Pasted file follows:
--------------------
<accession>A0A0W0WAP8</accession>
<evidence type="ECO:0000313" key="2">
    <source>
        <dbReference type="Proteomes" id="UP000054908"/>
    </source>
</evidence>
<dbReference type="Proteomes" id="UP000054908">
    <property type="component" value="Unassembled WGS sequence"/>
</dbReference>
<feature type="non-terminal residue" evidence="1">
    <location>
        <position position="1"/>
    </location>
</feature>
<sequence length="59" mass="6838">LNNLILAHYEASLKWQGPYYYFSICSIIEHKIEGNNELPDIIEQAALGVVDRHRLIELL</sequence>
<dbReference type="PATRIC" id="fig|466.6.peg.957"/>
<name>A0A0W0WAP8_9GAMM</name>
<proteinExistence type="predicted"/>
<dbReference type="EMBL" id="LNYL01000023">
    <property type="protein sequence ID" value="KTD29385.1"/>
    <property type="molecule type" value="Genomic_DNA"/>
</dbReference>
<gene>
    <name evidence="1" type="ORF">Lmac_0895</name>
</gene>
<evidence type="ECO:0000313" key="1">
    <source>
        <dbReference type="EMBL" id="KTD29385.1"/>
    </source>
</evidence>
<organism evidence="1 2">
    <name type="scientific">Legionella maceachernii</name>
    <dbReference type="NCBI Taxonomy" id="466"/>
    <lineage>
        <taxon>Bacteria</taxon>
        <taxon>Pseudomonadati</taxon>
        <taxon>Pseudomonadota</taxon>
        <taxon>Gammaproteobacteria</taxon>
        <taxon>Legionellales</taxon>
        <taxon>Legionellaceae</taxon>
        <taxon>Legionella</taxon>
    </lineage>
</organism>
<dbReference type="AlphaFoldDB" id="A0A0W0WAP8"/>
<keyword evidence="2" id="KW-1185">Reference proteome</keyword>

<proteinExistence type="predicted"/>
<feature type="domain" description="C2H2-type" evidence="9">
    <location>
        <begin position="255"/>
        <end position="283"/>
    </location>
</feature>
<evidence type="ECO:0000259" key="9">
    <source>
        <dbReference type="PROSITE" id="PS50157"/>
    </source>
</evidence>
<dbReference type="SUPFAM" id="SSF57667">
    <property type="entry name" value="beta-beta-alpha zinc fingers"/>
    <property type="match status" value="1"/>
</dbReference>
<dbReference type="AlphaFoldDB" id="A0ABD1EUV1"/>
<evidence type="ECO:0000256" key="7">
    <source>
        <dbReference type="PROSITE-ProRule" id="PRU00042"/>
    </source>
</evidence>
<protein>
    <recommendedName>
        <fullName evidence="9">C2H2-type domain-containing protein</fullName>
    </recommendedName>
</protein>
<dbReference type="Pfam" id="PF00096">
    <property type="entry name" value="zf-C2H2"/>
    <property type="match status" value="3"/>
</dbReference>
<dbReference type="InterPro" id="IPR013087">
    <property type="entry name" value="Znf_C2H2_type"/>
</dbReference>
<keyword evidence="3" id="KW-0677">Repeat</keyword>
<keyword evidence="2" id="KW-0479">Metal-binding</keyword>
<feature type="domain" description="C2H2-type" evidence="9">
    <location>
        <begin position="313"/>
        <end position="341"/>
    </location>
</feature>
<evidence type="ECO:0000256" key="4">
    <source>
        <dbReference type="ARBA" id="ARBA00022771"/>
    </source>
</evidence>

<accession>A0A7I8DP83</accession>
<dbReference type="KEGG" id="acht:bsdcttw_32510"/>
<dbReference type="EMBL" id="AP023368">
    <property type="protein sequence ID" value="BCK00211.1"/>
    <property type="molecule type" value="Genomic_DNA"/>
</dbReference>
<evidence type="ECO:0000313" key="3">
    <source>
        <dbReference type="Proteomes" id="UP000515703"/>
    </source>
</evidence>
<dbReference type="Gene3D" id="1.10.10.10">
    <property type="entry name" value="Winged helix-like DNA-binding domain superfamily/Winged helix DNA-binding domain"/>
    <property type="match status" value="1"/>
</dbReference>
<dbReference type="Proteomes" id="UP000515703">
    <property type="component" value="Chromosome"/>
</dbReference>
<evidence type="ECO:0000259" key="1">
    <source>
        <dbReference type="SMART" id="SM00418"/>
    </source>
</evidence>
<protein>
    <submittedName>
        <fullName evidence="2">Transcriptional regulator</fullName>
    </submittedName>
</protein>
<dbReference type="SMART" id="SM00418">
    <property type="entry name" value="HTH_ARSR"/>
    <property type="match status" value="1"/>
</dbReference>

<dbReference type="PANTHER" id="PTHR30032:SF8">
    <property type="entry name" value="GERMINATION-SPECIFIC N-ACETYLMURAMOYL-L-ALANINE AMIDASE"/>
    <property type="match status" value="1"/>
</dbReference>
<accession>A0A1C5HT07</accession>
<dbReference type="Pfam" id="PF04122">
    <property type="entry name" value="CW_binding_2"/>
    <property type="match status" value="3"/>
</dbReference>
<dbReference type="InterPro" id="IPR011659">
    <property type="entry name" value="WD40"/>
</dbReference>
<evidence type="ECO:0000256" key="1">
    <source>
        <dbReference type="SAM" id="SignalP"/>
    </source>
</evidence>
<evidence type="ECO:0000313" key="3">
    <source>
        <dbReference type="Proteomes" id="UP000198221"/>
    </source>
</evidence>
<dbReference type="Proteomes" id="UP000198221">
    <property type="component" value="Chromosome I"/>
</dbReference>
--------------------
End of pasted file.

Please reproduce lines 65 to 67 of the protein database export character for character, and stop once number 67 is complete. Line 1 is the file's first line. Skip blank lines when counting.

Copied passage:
        <dbReference type="PROSITE-ProRule" id="PRU00042"/>
    </source>
</evidence>